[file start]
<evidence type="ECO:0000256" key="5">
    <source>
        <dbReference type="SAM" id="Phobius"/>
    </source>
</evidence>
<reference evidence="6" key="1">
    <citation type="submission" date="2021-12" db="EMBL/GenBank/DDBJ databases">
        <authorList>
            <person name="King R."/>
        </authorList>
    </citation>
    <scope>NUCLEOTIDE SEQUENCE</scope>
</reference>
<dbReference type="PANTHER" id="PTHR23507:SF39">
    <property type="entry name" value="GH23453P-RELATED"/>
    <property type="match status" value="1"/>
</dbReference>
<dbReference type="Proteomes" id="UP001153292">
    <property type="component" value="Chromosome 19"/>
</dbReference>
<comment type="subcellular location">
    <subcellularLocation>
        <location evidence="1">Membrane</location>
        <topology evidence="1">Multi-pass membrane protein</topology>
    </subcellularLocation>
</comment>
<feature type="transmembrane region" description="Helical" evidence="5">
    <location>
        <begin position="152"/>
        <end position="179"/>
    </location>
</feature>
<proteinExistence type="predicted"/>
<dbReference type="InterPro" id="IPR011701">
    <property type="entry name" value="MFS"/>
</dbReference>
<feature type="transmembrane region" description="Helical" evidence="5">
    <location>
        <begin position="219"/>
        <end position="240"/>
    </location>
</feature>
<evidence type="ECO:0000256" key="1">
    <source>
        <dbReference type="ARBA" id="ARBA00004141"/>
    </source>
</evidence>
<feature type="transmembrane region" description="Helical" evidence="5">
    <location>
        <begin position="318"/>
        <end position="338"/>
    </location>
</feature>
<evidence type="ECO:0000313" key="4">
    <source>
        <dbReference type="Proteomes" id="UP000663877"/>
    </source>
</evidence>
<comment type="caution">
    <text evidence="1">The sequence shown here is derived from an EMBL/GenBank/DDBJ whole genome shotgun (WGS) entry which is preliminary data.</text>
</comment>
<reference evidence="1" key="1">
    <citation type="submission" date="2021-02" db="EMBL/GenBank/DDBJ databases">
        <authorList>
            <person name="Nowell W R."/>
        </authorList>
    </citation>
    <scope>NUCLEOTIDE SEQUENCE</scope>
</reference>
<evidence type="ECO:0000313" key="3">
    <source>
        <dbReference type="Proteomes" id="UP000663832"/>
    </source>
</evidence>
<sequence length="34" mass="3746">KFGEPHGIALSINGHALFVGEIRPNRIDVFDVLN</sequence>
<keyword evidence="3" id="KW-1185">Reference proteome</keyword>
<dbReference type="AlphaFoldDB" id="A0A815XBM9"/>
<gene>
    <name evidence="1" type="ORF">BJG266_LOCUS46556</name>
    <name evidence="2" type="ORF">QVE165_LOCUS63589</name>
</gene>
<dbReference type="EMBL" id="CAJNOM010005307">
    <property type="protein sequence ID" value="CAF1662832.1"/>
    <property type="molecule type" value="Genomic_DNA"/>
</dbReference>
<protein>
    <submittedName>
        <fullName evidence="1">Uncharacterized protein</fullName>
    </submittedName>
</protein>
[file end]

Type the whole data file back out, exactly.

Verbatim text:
<evidence type="ECO:0000256" key="5">
    <source>
        <dbReference type="SAM" id="Phobius"/>
    </source>
</evidence>
<reference evidence="6" key="1">
    <citation type="submission" date="2021-12" db="EMBL/GenBank/DDBJ databases">
        <authorList>
            <person name="King R."/>
        </authorList>
    </citation>
    <scope>NUCLEOTIDE SEQUENCE</scope>
</reference>
<dbReference type="PANTHER" id="PTHR23507:SF39">
    <property type="entry name" value="GH23453P-RELATED"/>
    <property type="match status" value="1"/>
</dbReference>
<dbReference type="Proteomes" id="UP001153292">
    <property type="component" value="Chromosome 19"/>
</dbReference>
<comment type="subcellular location">
    <subcellularLocation>
        <location evidence="1">Membrane</location>
        <topology evidence="1">Multi-pass membrane protein</topology>
    </subcellularLocation>
</comment>
<feature type="transmembrane region" description="Helical" evidence="5">
    <location>
        <begin position="152"/>
        <end position="179"/>
    </location>
</feature>
<proteinExistence type="predicted"/>
<dbReference type="InterPro" id="IPR011701">
    <property type="entry name" value="MFS"/>
</dbReference>
<feature type="transmembrane region" description="Helical" evidence="5">
    <location>
        <begin position="219"/>
        <end position="240"/>
    </location>
</feature>
<evidence type="ECO:0000256" key="1">
    <source>
        <dbReference type="ARBA" id="ARBA00004141"/>
    </source>
</evidence>
<feature type="transmembrane region" description="Helical" evidence="5">
    <location>
        <begin position="318"/>
        <end position="338"/>
    </location>
</feature>
<evidence type="ECO:0000313" key="4">
    <source>
        <dbReference type="Proteomes" id="UP000663877"/>
    </source>
</evidence>
<comment type="caution">
    <text evidence="1">The sequence shown here is derived from an EMBL/GenBank/DDBJ whole genome shotgun (WGS) entry which is preliminary data.</text>
</comment>
<reference evidence="1" key="1">
    <citation type="submission" date="2021-02" db="EMBL/GenBank/DDBJ databases">
        <authorList>
            <person name="Nowell W R."/>
        </authorList>
    </citation>
    <scope>NUCLEOTIDE SEQUENCE</scope>
</reference>
<evidence type="ECO:0000313" key="3">
    <source>
        <dbReference type="Proteomes" id="UP000663832"/>
    </source>
</evidence>
<sequence length="34" mass="3746">KFGEPHGIALSINGHALFVGEIRPNRIDVFDVLN</sequence>
<keyword evidence="3" id="KW-1185">Reference proteome</keyword>
<dbReference type="AlphaFoldDB" id="A0A815XBM9"/>
<gene>
    <name evidence="1" type="ORF">BJG266_LOCUS46556</name>
    <name evidence="2" type="ORF">QVE165_LOCUS63589</name>
</gene>
<dbReference type="EMBL" id="CAJNOM010005307">
    <property type="protein sequence ID" value="CAF1662832.1"/>
    <property type="molecule type" value="Genomic_DNA"/>
</dbReference>
<protein>
    <submittedName>
        <fullName evidence="1">Uncharacterized protein</fullName>
    </submittedName>
</protein>